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Stoller, R.J. (1974). Hostility and Mystery in Perversion. Int. J. Psycho-Anal., 55:425-434.

(1974). International Journal of Psycho-Analysis, 55:425-434

Hostility and Mystery in Perversion

Robert J. Stoller

Society changes and in doing so puts pressure on certain psychoanalytic attitudes. This is happening with the term 'perversion', which was metamorphized via 'aberration' into the benign 'deviation', new words that are not mere substitutions but serve social and scientific functions. 'Perversion' to many of liberal intent no longer represents objectivity; they feel it cannot be freed of moralistic meanings and that it is misused by conservative elements in society for the purpose of insult or to subdue sexual practices that such people consider threatening. Likewise, to some, the term seems to fail, since its meaning excludes their scientific world, wherein they observe conflictless, intrapsychically adynamic factors, like biological forces; deviance in lower animals; conscious, free choice in sensible defiance of a hostile community; or variability of sexual customs from culture to culture and from generation to generation. Yet an analyst, in contrast, may retain 'perversion', since it implies essential properties of aberrant sexuality washed out in the more benign phrases. He will not give up the conviction that unconscious pressures—the result of infantile trauma and frustration that lead to conflict and compromise formation—lie at its core.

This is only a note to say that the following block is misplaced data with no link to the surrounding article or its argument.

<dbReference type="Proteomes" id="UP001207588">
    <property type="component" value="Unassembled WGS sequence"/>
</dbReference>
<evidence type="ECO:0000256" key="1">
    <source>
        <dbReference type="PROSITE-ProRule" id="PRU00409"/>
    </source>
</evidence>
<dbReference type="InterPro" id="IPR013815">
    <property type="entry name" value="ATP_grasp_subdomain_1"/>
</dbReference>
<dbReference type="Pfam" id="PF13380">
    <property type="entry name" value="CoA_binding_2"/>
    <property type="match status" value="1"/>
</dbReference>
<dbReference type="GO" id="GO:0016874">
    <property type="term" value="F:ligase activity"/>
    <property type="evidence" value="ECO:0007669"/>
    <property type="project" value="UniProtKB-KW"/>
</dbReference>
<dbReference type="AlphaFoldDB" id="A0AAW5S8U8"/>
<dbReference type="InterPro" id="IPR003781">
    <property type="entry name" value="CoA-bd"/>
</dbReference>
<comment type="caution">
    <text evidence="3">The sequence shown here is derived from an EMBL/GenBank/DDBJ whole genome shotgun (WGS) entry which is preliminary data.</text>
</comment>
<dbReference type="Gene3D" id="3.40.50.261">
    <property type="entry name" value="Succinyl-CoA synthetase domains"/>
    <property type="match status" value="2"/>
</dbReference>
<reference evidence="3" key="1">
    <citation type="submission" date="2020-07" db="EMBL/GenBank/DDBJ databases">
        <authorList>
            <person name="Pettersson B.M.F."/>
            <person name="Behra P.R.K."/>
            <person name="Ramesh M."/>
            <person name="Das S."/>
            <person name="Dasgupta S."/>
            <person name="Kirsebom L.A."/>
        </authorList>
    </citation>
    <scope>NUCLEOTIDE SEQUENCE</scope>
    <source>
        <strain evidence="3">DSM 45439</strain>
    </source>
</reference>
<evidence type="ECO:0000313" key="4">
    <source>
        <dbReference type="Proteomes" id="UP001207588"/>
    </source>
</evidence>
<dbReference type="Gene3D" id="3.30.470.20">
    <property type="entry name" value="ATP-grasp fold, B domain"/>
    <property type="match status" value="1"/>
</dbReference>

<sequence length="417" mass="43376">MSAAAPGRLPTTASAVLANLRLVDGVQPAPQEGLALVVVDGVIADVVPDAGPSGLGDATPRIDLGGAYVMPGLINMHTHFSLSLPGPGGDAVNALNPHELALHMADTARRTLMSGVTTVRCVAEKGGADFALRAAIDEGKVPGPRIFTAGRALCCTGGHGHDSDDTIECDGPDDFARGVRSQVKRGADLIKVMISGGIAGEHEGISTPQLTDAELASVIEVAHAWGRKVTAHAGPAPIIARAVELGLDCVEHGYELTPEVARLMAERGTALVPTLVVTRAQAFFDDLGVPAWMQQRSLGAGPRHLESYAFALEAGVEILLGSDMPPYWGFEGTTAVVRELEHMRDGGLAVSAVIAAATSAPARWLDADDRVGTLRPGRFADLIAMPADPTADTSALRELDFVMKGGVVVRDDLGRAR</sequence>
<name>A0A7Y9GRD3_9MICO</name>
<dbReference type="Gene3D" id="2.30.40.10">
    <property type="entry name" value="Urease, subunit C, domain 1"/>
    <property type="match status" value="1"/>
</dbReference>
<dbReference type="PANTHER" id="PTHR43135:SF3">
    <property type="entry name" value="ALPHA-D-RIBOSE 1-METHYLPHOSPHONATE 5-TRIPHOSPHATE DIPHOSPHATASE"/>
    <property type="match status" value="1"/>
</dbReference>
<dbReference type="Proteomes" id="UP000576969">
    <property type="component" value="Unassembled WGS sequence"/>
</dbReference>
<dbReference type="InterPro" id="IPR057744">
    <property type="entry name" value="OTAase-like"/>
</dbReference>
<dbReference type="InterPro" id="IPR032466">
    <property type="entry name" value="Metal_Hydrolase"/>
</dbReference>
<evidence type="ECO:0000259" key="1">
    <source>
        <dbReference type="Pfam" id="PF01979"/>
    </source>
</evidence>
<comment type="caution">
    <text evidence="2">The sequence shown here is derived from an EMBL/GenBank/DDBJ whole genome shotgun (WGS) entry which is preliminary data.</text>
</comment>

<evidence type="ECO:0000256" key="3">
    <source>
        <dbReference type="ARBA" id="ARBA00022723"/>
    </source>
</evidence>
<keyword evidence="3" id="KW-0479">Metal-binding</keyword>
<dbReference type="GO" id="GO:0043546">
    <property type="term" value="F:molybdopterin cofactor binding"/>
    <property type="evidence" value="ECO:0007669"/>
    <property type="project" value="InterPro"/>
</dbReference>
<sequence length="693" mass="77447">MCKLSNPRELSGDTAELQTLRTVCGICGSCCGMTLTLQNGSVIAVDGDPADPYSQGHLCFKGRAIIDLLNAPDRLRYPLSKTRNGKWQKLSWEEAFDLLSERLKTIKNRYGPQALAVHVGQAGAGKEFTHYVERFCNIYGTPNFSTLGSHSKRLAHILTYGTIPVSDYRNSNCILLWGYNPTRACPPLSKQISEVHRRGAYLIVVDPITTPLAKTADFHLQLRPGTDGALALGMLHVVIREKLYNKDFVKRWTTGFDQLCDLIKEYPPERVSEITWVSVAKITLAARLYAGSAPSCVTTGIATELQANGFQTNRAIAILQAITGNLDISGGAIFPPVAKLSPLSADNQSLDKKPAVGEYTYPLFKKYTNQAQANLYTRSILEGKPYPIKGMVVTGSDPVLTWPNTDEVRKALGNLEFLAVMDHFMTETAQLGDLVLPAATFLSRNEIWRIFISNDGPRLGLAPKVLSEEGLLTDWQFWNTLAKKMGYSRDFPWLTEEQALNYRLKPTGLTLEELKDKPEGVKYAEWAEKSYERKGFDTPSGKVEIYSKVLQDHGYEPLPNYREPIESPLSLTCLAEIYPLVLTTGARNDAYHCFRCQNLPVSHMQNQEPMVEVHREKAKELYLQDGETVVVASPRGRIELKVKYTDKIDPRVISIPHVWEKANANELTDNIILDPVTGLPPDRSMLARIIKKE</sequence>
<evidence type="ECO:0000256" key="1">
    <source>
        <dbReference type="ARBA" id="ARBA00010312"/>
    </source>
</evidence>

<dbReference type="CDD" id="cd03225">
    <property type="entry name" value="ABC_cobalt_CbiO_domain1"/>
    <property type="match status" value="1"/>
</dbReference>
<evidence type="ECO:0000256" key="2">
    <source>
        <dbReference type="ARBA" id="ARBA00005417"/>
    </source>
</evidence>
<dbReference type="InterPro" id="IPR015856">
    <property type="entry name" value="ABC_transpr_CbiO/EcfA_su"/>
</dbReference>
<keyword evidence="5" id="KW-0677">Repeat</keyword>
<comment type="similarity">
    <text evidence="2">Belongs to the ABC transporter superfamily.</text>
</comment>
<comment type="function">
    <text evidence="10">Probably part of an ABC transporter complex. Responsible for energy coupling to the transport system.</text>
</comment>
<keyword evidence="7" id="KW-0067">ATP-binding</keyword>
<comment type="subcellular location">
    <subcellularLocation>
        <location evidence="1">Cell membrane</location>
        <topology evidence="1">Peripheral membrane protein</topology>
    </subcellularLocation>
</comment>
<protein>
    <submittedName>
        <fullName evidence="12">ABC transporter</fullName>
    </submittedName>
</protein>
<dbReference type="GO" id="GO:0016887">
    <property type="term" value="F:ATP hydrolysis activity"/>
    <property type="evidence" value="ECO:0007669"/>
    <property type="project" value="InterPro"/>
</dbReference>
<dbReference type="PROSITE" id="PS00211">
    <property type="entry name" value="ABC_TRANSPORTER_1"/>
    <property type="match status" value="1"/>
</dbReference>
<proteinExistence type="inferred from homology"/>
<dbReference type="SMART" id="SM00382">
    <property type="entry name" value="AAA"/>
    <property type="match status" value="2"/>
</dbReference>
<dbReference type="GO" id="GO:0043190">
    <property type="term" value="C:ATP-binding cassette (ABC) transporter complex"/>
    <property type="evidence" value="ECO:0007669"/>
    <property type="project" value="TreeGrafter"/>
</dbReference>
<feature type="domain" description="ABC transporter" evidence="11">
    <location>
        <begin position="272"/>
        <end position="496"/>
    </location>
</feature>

Getting rid of the term 'perversion', then, serves to banish the psychoanalytic belief that such sexual behaviour is the product of conflict, and so we still find unresolved today in the scientific world the same disagreement there was, when Freud first made so clear that perversion is an unconsciously willed, erotically gratifying defence (Freud, 1905a).

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